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An Irish Country Wedding
By Patrick Taylor
Tom Doherty Associates Copyright © 2012 Ballybucklebo Stories Corp.
All rights reserved.
Diamonds Are Forever
"Kitty O'Hallorhan," said Doctor Fingal Flahertie O'Reilly, looking into those familiar grey eyes flecked with amber, "you don't look a day over thirty-five, and you're lovely." Her silver and black hair shone in the sunlight filtering down past the buildings on Belfast's Royal Avenue. Her tailored grey suit, with its slim, knee-length skirt, accentuated her figure. God, but she was looking well.
She shook her head. "You're an old flatterer, Fingal, a soft-soaper. You know I'll not see fifty again, but thank you."
"I'll always see you as twenty-two, the way you were when we were youngsters, always, and that's because," he hesitated, "I love you."
"Thank you, Fingal," she said. "Thank you for loving me, and thank you for telling me. I do love you so much."
He bloody well nearly bear-hugged and kissed her there and then. Instead, he continued walking with Kitty at his side and thought about how on the drive here from her flat they'd discussed the progress of Donal Donnelly, one of Fingal's patients, who was being nursed by Kitty, a senior sister on the brain surgery ward of the Royal Victoria Hospital. It had made O'Reilly happy to discuss a patient with her. He was looking forward to these kinds of professional conversations when she became his wife, on July 3, 1965, and that was only a little more than two months away. He gave a hop and a skip, grinning as he did.
"Fingal," Kitty said with a smile, "will you stop acting the lig?"
"I'm happy," he said, guiding her through the midmorning crowds of shoppers, office messengers, and delivery men. Traffic growled, and he heard the ting of the conductor's bell as a red double-decker bus pulled away from a stop. The air was heavy with exhaust fumes. A flock of starlings wheeled and jinked in unison across the sky. He pointed to a glass door on which SHARMAN D NEILL. JEWELLERS AND WATCHMAKERS was etched in gilt letters. Watches, barometers, brass telescopes, and jewellery were displayed on velvet mounts in the window. "This is it," he said.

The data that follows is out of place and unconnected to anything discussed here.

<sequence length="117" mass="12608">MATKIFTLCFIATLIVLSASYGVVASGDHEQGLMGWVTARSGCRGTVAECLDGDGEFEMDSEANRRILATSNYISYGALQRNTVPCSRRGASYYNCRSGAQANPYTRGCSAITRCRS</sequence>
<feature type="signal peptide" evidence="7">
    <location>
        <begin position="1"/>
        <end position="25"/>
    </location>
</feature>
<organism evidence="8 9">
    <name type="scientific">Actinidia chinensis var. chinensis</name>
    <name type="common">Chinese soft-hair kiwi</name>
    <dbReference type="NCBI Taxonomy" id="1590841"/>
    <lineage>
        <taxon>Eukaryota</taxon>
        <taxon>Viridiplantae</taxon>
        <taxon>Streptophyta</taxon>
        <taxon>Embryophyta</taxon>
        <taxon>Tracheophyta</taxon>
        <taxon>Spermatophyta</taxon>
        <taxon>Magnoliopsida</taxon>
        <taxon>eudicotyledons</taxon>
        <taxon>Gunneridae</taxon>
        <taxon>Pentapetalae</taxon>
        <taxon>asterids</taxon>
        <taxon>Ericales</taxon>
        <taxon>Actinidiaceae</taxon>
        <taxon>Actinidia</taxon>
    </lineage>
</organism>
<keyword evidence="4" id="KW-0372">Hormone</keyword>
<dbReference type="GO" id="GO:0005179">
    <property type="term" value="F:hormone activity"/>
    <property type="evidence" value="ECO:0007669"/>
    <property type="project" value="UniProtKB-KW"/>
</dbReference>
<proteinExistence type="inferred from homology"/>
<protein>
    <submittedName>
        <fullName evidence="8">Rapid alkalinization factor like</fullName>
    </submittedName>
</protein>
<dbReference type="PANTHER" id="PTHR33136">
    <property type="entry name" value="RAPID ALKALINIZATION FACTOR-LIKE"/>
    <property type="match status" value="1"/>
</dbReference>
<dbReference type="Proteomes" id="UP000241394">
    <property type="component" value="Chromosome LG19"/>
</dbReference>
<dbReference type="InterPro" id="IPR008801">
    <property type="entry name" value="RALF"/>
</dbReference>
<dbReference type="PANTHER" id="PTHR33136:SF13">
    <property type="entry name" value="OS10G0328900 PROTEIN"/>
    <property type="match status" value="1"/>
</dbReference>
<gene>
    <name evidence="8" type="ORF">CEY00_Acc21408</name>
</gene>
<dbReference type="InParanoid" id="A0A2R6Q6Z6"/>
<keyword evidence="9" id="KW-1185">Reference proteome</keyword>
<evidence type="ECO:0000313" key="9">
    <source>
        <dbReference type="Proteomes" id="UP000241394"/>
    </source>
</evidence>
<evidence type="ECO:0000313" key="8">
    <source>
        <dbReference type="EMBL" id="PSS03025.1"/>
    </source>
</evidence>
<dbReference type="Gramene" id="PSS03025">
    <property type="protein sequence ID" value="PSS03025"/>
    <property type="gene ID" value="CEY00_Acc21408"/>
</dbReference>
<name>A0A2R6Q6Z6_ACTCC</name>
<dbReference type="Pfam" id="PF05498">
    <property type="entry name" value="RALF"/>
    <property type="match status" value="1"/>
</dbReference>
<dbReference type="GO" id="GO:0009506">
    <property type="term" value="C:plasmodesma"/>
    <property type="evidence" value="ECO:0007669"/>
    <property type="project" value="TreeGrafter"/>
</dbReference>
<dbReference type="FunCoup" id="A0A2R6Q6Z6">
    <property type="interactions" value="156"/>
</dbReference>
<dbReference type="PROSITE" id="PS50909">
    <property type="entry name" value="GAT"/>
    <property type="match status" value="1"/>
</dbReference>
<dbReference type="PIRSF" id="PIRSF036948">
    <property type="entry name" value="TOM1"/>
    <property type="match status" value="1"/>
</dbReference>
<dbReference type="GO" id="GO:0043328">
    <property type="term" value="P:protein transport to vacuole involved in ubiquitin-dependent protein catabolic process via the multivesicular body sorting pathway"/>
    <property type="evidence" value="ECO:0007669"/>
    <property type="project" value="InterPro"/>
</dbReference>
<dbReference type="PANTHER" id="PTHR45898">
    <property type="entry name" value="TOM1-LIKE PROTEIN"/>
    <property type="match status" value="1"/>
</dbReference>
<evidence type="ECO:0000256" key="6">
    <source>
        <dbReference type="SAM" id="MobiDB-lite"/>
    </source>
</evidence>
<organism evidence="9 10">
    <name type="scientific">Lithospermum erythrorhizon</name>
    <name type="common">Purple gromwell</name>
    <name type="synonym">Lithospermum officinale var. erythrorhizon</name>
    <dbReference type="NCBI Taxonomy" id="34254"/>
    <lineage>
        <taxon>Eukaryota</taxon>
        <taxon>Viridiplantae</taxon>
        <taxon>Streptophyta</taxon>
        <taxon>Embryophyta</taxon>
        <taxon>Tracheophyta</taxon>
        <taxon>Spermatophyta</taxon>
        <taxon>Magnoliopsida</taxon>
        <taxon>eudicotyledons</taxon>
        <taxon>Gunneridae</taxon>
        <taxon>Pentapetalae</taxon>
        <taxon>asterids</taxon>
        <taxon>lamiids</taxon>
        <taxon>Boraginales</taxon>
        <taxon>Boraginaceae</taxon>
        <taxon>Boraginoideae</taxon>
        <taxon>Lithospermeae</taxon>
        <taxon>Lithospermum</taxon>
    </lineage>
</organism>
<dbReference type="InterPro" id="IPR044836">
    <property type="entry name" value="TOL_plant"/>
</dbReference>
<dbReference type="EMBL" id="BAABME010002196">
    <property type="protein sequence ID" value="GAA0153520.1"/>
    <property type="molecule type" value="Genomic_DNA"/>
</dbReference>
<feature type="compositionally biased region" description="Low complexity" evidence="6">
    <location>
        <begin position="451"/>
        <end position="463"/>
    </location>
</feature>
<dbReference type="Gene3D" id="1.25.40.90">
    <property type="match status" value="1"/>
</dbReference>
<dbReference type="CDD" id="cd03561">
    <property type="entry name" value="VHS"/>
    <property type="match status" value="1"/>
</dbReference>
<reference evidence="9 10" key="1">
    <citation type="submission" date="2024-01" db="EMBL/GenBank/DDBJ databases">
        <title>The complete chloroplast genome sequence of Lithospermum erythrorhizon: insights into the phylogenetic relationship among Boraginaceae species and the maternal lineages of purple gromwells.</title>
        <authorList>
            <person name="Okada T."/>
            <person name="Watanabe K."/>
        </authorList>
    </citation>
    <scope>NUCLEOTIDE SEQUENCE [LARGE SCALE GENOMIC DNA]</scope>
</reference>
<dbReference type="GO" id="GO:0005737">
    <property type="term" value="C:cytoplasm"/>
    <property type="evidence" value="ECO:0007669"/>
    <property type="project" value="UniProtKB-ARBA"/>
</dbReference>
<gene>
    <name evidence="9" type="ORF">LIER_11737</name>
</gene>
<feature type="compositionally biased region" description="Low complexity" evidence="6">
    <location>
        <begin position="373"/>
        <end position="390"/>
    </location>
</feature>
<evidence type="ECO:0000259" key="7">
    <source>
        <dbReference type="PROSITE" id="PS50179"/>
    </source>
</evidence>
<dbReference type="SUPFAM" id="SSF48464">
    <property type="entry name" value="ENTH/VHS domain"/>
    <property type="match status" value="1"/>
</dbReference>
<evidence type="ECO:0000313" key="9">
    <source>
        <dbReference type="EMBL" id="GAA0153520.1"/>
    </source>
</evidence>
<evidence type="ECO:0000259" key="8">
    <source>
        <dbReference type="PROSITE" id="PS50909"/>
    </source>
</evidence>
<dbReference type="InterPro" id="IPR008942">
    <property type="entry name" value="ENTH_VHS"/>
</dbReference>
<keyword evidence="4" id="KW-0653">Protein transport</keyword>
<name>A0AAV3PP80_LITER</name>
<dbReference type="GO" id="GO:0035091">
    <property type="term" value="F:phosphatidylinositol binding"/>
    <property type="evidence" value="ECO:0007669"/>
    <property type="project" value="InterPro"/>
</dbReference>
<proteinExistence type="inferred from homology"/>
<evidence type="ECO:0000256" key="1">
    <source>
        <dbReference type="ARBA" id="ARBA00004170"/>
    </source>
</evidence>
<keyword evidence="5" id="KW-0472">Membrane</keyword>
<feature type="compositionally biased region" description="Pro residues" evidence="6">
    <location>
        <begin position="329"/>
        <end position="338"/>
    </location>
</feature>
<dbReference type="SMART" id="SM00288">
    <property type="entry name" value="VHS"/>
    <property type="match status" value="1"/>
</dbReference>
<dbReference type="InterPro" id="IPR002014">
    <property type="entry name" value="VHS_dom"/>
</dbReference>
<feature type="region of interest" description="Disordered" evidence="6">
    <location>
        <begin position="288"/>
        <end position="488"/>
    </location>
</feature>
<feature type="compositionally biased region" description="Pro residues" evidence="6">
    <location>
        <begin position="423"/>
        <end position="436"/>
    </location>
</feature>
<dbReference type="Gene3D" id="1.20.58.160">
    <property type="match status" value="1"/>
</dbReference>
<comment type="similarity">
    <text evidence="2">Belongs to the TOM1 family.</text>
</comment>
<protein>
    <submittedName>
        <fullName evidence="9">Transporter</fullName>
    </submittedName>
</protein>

The lighting was subdued, the carpet thick. Glass jewellery cases were arranged around three walls. A door at the back led, O'Reilly presumed, to offices or storerooms. The air had only a trace of mustiness. Two staff members wearing short black jackets, pinstriped trousers, and highly polished black shoes stood waiting. The place exuded the confidence of a business that had catered to the upper classes for decades. Young men, O'Reilly thought, probably felt intimidated here, and their immediate concerns would be whether their budget might stretch. He was worried himself.
He and Kitty were the only customers.
An assistant glided across to them. He wore rimless spectacles.
"Sir? Modom?" His voice was reverential, his accent affected. "May I be of assistance?"
"Rings," O'Reilly said, surprising himself by lowering his voice.
"Certainly, sir." The man glanced at Kitty's gloved left hand. "Would that be dress or engagement?"
O'Reilly cleared his throat. His collar seemed to be tighter. "Engagement, please."
"How lovely. May I wish sir and modom every happiness?"
"Thank you," Kitty said.
O'Reilly wanted to tell the man to mind his own damned business and get on with selling them a flaming ring. He wanted to get this transaction completed. And it had been ages since, to his housekeeper Kinky Kincaid's amazement, he had refused the mixed grill she'd offered to cook and simply grabbed a quick cup of coffee and a slice of toast this morning in his hurry to get to Kitty's flat. Now he wanted his lunch.
The shop assistant moved behind a glass display case. "If I might enquire, would we be looking for a solitaire, a cluster, a trinity or bezel setting, a specific precious stone ... perhaps modom's birthstone? Something," his lip curled, "semiprecious?"
Jasus, O'Reilly thought, in 1939 when I bought Deirdre her little ring it was just a gold band with one tiny diamond. Back then men bought the ring before they proposed, but today O'Reilly had brought Kitty to pick hers. He smiled at his soon-to-be wife and knew for certain that Deirdre O'Reilly, née Mawhinney, his young bride of six months who had died in the Belfast Blitz of 1941, would approve of Kitty, be glad for him and his newfound happiness. "Kitty?" he asked.
She smiled at him. "If it's all right with you, Fingal, I'd like something simple."
"It's your choice."
"It can be bewildering," the shop assistant said. "Might I suggest a nice cluster with a central half-carat blue diamond?"
O'Reilly heard the condescension in the man's voice. "Kitty?"
"No, thank you. I've really got my mind set on a well-cut solitaire, S12 clarity, I or J colour grade —"
O'Reilly's mouth fell open.
"— of slightly less than half a carat." She turned to him. "Blue diamonds are the most expensive. Prices rocket at the half- and full-carat mark. It takes a hell of an eye to tell the difference between a smaller stone and I don't want to bankrupt you, dear."